A small group of homeless sex offenders have set up camp in a densely wooded area behind a suburban Atlanta office park, directed there by probation officers who say it’s a place of last resort for those with nowhere else to go.
Nine sex offenders live in tents surrounding a makeshift fire pit in the trees behind a towering “no trespassing” sign, waiting out their probation sentences as they face numerous living restrictions under one of the nation’s toughest sex offender policies.
“It’s kind of like a mind-game, it’s like Survivor,” said William Hawkins, a 34-year-old who said he was directed to the campsite two weeks ago after being released from prison for violating probation by failing to register as a sex offender in Georgia.
The muddy camp on the outskirts of prosperous Cobb County is an unintended consequence of Georgia law, which bans the state’s 16,000 sex offenders from living, working or loitering within 300m of schools, churches, parks and other spots where children gather.
It’s not the only place in Cobb County where offenders can live — there are hundreds of other sex offenders throughout the county living in compliance with the law. But Ahmed Holt, manager of the state’s sex offender administration unit, calls the camp a “last resort” for homeless offenders who can’t find another place to live that complies with the law.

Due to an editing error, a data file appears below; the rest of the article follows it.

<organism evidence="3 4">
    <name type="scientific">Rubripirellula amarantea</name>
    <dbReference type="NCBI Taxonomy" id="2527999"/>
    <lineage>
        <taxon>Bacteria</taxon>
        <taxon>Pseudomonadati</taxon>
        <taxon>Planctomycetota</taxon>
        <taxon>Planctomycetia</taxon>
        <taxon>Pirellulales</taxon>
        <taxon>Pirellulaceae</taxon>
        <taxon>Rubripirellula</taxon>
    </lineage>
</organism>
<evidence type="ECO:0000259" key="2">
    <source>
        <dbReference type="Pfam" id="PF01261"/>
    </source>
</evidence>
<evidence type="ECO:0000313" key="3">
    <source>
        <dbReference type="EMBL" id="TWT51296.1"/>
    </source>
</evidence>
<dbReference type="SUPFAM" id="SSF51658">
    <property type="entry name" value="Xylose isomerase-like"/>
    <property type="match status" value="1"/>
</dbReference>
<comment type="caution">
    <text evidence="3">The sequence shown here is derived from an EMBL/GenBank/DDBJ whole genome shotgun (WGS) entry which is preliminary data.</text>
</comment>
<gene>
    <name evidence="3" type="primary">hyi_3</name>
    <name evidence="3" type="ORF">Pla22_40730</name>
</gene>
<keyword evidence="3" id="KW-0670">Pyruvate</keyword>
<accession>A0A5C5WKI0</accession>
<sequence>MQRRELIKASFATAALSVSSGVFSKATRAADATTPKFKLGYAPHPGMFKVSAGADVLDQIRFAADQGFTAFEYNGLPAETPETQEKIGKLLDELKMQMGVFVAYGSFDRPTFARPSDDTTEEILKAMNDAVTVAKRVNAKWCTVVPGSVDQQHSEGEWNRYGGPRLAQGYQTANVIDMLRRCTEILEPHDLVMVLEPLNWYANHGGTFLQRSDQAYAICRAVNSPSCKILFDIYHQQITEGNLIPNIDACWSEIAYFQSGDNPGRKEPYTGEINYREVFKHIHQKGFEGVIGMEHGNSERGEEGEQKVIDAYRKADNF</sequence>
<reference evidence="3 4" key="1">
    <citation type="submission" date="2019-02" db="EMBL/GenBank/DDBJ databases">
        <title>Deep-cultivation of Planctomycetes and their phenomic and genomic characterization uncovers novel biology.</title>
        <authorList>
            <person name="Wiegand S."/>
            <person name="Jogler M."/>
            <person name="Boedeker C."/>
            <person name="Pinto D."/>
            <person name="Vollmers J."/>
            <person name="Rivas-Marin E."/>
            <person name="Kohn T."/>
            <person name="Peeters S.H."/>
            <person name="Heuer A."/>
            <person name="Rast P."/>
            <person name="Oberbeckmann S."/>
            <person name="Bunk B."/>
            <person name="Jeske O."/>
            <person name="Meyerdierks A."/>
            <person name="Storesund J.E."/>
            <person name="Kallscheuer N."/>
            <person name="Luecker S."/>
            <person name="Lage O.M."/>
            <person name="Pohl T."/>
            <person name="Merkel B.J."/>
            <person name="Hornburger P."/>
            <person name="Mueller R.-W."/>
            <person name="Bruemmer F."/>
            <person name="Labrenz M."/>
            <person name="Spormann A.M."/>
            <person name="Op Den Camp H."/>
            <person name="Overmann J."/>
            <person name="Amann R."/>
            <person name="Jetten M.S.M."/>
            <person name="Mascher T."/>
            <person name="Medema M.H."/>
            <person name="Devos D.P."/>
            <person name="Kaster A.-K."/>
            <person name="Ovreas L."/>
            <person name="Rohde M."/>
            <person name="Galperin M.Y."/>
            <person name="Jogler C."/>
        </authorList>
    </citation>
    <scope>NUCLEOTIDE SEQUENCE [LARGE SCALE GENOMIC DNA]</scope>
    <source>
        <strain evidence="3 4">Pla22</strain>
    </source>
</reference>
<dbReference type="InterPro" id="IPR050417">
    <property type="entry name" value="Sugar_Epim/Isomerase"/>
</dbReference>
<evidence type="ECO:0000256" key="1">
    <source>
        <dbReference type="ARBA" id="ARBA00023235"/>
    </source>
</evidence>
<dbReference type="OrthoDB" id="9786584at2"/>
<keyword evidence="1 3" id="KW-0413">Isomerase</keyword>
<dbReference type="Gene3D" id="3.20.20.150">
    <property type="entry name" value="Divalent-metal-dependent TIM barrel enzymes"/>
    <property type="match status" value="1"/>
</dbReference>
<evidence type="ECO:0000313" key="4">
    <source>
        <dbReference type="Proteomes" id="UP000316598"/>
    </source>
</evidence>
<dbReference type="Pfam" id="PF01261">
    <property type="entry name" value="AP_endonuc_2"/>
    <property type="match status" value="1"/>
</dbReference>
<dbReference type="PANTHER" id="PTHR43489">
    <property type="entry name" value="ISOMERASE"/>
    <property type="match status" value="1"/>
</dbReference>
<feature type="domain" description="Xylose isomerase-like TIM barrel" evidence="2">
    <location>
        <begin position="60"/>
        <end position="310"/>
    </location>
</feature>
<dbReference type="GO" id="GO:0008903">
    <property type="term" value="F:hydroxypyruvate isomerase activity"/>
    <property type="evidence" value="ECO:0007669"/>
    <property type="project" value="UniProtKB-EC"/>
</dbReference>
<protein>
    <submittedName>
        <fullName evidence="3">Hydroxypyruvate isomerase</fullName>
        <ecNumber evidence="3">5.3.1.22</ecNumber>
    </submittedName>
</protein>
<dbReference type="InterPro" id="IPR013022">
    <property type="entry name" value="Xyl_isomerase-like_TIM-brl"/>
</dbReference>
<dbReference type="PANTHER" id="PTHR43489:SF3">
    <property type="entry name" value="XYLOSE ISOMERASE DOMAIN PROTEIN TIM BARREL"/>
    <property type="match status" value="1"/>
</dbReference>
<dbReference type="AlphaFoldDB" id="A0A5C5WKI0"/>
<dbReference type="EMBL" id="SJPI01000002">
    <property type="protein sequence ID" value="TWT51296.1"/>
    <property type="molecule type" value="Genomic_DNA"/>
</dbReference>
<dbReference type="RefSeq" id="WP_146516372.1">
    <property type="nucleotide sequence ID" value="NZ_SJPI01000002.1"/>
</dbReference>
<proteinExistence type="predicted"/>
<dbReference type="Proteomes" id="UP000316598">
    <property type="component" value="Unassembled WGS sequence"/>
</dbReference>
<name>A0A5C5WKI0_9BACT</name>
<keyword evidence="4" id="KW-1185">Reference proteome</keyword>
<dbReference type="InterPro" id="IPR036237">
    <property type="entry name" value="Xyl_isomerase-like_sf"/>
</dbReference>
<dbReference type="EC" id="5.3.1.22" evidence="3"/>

He said probation officers direct them to the outpost if other options fail, such as transferring to another county or state or sending them to a relative’s place that meets the requirements.
Homeless shelters and halfway houses are often not an option, he said, because of the restrictions that bar them from being near children.
Critics say it’s an example of how laws designed to keep Georgia’s children out of harm’s way create a hazard where penniless sex offenders live largely unsupervised at the government’s urging.
“The state needs to find a responsible way to deal with this problem,” said Sarah Geraghty, an attorney with the Atlanta-based Southern Center for Human Rights who represents another man living in the camp. “Requiring people to live like animals in the woods is both inhumane and a terrible idea for public safety.”
On Monday, after The Associated Press’ story was published, state officials told the sex offenders they had 24 hours to leave the property, Cobb County Sheriff Neil Warren said.
Warren said the decision was made by the Georgia Department of Transportation, which owns the property, and he was uncertain where the offenders would go.
“It’s not up to us to tell them where to live or not to live unless they are in violation of the ordinance,” he said. “It’s not my job or my responsibility or obligation to tell them where to live.”
Geraghty said she had found only one homeless shelter in the state that meets the residency requirements for homeless sex offenders.
The shelter is in the northwest Georgia city of Rome and has only two beds, which are often unavailable, she said.